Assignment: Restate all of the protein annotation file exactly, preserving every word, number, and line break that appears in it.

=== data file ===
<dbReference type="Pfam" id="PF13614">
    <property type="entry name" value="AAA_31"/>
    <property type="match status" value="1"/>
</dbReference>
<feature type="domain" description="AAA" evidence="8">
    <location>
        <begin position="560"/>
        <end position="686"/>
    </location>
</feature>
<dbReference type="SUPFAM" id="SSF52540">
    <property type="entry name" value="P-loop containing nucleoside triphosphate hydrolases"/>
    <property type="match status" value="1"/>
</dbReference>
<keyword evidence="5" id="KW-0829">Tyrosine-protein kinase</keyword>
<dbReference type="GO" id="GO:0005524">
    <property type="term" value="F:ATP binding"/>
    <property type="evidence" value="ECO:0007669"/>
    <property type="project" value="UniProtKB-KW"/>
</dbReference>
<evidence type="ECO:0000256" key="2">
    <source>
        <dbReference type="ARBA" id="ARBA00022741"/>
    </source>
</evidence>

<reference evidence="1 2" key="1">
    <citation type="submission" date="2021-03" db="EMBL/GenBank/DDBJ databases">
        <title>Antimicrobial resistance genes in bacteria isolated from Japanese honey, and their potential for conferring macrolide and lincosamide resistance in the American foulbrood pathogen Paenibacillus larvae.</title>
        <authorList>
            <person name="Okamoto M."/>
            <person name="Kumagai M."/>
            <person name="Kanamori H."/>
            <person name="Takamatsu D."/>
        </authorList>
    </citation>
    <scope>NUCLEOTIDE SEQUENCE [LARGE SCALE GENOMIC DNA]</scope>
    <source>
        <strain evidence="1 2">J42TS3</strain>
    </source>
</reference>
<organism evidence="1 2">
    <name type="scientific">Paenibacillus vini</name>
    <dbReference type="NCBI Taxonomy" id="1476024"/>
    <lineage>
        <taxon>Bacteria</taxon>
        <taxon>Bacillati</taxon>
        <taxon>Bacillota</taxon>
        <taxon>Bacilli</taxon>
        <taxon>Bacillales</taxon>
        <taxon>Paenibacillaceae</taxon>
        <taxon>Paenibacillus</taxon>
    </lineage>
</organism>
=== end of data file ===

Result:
<dbReference type="Pfam" id="PF13614">
    <property type="entry name" value="AAA_31"/>
    <property type="match status" value="1"/>
</dbReference>
<feature type="domain" description="AAA" evidence="8">
    <location>
        <begin position="560"/>
        <end position="686"/>
    </location>
</feature>
<dbReference type="SUPFAM" id="SSF52540">
    <property type="entry name" value="P-loop containing nucleoside triphosphate hydrolases"/>
    <property type="match status" value="1"/>
</dbReference>
<keyword evidence="5" id="KW-0829">Tyrosine-protein kinase</keyword>
<dbReference type="GO" id="GO:0005524">
    <property type="term" value="F:ATP binding"/>
    <property type="evidence" value="ECO:0007669"/>
    <property type="project" value="UniProtKB-KW"/>
</dbReference>
<evidence type="ECO:0000256" key="2">
    <source>
        <dbReference type="ARBA" id="ARBA00022741"/>
    </source>
</evidence>

<reference evidence="1 2" key="1">
    <citation type="submission" date="2021-03" db="EMBL/GenBank/DDBJ databases">
        <title>Antimicrobial resistance genes in bacteria isolated from Japanese honey, and their potential for conferring macrolide and lincosamide resistance in the American foulbrood pathogen Paenibacillus larvae.</title>
        <authorList>
            <person name="Okamoto M."/>
            <person name="Kumagai M."/>
            <person name="Kanamori H."/>
            <person name="Takamatsu D."/>
        </authorList>
    </citation>
    <scope>NUCLEOTIDE SEQUENCE [LARGE SCALE GENOMIC DNA]</scope>
    <source>
        <strain evidence="1 2">J42TS3</strain>
    </source>
</reference>
<organism evidence="1 2">
    <name type="scientific">Paenibacillus vini</name>
    <dbReference type="NCBI Taxonomy" id="1476024"/>
    <lineage>
        <taxon>Bacteria</taxon>
        <taxon>Bacillati</taxon>
        <taxon>Bacillota</taxon>
        <taxon>Bacilli</taxon>
        <taxon>Bacillales</taxon>
        <taxon>Paenibacillaceae</taxon>
        <taxon>Paenibacillus</taxon>
    </lineage>
</organism>